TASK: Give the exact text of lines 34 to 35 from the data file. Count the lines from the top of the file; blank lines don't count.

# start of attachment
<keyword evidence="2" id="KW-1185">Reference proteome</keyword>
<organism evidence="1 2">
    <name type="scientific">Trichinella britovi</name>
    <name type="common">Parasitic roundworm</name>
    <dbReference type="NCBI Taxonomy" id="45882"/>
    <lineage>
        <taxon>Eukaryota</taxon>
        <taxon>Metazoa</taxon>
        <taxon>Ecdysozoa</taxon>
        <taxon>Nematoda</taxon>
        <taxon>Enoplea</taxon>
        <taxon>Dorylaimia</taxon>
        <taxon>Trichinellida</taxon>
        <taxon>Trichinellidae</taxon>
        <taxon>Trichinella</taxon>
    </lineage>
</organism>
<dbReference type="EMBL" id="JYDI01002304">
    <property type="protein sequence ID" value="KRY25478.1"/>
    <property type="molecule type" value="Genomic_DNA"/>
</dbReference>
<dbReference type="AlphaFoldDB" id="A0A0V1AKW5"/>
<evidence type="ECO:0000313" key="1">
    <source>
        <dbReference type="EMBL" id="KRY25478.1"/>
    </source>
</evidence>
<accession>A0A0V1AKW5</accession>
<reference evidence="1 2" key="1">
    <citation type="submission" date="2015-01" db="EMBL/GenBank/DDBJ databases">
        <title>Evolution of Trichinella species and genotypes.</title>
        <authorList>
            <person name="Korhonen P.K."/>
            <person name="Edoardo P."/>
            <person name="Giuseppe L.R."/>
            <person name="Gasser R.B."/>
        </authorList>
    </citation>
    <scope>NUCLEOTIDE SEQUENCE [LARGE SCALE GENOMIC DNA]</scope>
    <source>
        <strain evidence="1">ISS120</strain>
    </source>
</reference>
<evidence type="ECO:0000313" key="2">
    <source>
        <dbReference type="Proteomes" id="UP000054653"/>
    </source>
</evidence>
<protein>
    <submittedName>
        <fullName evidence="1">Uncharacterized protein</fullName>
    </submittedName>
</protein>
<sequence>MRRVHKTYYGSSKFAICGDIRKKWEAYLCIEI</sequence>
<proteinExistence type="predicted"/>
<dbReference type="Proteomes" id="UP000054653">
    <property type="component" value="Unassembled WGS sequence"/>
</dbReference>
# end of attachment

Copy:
            <person name="Edoardo P."/>
            <person name="Giuseppe L.R."/>